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Hardwood versus Softwood comparison chart

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Hardwood

 

Softwood

Definition

 

Comes from angiosperm trees that are not monocots; trees are usually broad-leaved. Has vessel elements that transport water throughout the wood; under a microscope, these elements appear as pores.

 

Comes from gymnosperm trees which usually have needles and cones. Medullary rays and tracheids transport water and produce sap. When viewed under a microscope, softwoods have no visible pores because of tracheids.

Uses

 

hardwoods are more likely to be found in high-quality furniture, decks, flooring, and construction that needs to last.

 

 

About 80% of all timber comes from softwood. Softwoods have a wide range of applications and are found in building components (e.g., windows, doors), furniture, medium-density fiberboard (MDF), paper, Christmas trees, and much more.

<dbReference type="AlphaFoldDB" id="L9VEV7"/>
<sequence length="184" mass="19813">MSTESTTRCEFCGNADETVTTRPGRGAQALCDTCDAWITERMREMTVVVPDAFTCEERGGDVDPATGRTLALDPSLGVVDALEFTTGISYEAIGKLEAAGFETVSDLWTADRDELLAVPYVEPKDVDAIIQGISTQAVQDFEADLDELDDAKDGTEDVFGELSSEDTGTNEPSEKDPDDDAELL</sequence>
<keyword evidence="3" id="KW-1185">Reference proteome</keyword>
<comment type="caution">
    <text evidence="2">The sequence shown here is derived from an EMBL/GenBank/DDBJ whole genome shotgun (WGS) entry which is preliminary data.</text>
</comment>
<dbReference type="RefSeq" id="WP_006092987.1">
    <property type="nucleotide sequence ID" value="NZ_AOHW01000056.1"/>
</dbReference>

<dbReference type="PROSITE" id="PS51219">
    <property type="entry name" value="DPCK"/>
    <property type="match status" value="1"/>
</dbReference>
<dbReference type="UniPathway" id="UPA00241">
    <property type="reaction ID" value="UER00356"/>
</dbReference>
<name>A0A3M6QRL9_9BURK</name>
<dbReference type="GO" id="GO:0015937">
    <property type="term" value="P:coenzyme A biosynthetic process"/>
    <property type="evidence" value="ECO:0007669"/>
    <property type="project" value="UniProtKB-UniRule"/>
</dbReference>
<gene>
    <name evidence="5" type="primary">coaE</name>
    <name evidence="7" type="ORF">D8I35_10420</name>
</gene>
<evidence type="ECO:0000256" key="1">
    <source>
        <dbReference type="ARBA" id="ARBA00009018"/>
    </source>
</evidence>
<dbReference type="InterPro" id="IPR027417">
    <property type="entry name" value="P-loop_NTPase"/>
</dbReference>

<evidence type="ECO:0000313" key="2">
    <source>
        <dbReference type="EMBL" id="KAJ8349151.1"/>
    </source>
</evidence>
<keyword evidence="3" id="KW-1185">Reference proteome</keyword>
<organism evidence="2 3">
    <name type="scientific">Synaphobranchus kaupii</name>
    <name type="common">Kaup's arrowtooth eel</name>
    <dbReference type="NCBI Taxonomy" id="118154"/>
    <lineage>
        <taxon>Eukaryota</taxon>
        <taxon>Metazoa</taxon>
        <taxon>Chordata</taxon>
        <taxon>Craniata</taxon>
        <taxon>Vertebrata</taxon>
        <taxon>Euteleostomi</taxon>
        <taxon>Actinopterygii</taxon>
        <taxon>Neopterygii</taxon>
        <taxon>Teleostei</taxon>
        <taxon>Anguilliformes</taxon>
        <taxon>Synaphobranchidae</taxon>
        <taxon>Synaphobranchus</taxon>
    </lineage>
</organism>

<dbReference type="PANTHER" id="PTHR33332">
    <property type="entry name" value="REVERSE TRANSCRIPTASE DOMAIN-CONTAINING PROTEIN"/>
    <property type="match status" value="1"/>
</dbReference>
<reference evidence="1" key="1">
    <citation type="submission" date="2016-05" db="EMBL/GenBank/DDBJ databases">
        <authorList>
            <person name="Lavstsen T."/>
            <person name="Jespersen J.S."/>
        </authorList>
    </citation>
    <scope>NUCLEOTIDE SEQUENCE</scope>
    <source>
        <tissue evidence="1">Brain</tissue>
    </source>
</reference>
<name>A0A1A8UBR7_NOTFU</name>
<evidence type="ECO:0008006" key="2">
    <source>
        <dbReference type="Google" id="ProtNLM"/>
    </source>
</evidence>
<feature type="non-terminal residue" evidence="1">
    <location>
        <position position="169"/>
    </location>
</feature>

Examples

 

Examples of hardwood trees include alder, balsa, beech, hickory, mahogany, maple, oak, teak, and walnut.

 

Examples of softwood trees are cedar, Douglas fir, juniper, pine, redwood, spruce, and yew.

Density

 

Most hardwoods have a higher density than most softwoods.

 

Most softwoods have a lower density than most hardwoods.

Cost

 

Hardwood is typically more expensive than softwood.

 

Softwood is typically less expensive compared to hardwood.

Growth

 

Hardwood has a slower growth rate.

 

Softwood has a faster rate of growth.

Shedding of leaves

 

Hardwoods shed their leaves over a period of time in autumn and winter.

 

Softwoods tend to keep their needles throughout the year.

Fire Resistance

 

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